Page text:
Governance of technologies
Promoting dialogue amongst the public, practitioners, and policy makers to ensure that patient and public interest is a key priority in the development and regulation of genomic medicine
The future success of personalised medicine depends upon access to and sharing of exceptionally large amounts of genomic and other health data from patients and healthy individuals. The concept of solidarity recognises our common vulnerability to illness, and that we will all need healthcare at some point in our lives. Solidarity emphasises the willingness to accept certain potential costs (e.g. sharing our genetic data) in order to realise the common good, in this case better healthcare. Altruism and solidarity are intertwined with the principle of reciprocity. In agreeing to share genetic information, this gives rise to certain obligations on the part of researchers, healthcare professionals, and the state. These include providing information to data donors, including in relation to incidental findings, robust governance mechanisms, and equitable access to the treatments developed. In the interests of patients and the general public, the Steering Committee for Human Rights in the fields of Biomedicine and Health intends to promote a dialogue between the public, practitioners, and policy makers on how to incorporate the principle of reciprocity in the governance of genomic medicine.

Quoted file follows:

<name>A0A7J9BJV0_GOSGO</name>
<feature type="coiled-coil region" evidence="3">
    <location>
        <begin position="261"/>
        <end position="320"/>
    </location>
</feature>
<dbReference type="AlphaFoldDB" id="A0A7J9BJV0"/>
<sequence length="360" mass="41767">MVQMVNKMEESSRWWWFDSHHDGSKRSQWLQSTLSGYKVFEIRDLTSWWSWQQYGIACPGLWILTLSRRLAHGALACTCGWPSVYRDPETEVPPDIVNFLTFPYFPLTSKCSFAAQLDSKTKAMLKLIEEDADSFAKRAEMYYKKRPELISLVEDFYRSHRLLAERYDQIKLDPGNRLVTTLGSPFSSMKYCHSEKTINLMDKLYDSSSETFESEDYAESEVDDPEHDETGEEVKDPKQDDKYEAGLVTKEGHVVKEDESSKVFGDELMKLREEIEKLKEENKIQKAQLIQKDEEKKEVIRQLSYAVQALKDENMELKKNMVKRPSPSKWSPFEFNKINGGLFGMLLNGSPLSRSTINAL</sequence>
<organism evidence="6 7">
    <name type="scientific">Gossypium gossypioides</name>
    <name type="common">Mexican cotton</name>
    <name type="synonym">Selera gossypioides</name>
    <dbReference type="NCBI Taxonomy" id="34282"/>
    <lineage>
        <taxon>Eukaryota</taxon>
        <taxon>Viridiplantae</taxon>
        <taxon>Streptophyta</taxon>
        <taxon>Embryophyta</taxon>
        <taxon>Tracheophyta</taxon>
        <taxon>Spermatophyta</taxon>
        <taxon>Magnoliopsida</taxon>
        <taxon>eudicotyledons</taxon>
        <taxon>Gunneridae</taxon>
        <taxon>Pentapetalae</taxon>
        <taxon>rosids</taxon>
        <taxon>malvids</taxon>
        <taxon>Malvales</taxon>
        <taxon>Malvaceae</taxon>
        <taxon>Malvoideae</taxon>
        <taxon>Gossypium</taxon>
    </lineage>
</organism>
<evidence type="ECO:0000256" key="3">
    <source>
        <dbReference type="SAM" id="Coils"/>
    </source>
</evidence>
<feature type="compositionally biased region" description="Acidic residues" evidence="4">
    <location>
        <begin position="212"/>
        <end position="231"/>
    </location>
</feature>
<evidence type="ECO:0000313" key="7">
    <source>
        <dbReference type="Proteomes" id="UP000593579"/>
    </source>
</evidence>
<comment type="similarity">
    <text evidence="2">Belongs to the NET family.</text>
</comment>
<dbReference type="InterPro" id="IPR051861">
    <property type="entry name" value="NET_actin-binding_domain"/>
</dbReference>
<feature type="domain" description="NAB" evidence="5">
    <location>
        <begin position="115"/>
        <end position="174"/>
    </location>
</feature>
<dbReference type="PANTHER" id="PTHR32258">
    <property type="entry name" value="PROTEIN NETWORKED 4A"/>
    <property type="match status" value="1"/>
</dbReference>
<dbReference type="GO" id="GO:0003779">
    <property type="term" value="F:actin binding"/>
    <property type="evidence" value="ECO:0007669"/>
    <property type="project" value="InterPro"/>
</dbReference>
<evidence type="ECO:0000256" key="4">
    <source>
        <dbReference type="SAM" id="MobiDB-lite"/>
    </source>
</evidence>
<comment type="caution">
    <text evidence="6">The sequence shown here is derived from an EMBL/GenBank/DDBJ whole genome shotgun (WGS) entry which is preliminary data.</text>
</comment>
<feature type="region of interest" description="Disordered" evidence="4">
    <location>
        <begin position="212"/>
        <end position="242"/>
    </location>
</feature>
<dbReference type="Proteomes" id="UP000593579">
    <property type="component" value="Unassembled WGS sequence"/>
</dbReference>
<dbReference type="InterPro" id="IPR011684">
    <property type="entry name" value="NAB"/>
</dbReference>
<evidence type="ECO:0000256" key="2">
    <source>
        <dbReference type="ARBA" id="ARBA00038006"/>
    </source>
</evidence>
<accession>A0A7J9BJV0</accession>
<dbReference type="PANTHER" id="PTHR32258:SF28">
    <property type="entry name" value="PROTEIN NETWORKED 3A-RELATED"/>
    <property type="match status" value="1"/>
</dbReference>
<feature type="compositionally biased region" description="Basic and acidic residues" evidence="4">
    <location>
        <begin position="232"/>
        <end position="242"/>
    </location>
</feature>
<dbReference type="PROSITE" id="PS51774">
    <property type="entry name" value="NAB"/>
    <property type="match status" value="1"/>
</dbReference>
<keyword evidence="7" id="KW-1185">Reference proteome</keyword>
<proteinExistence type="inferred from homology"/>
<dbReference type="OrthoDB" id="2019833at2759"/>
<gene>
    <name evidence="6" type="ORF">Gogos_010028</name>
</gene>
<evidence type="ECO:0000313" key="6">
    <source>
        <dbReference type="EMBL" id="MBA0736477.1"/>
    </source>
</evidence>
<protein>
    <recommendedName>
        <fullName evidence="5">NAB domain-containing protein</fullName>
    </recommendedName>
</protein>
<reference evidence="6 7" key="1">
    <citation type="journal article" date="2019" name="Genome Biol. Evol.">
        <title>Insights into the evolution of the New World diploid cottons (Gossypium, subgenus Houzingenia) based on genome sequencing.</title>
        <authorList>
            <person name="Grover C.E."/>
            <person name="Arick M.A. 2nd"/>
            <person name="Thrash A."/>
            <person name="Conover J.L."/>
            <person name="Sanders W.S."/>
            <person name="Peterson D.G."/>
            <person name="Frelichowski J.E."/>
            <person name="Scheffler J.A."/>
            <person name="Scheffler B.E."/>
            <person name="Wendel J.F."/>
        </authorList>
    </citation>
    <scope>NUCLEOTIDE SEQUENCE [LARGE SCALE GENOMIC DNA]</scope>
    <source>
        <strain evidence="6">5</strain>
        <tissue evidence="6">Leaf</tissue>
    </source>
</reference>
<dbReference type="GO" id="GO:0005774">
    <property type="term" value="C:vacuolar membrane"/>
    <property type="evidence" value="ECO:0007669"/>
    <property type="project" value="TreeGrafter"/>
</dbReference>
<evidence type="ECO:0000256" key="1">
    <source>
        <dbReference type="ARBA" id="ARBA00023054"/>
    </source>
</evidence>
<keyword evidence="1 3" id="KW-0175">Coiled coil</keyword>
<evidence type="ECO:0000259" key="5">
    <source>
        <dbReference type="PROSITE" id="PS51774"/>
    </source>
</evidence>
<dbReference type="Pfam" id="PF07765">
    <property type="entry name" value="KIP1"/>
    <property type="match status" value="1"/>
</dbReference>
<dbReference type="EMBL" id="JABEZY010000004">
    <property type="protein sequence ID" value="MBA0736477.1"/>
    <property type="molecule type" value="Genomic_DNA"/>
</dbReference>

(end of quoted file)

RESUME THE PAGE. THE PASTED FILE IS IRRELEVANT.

Fostering public dialogue to promote democratic governance and transparency in the field of biomedicine
In order to guarantee that the directions of innovation and the ethical challenges raised by technological developments are robustly deliberated, governance should go hand in hand with broad and informed public dialogue. Fostering a dialogue between the public, scientists, and policy makers should promote democratic governance and transparency in the field of biomedicine. This can assist policy makers in public consultations and, therefore, in ascertaining the most appropriate governance models needed for biomedical technologies and their applications. This is in line with Article 28 of the Oviedo Convention, which provides that “the fundamental questions raised by the developments of biology and medicine are the subject of appropriate public discussion in the light, in particular, of relevant medical, social, economic, ethical and legal implications, and that their possible application is made the subject of appropriate consultation”.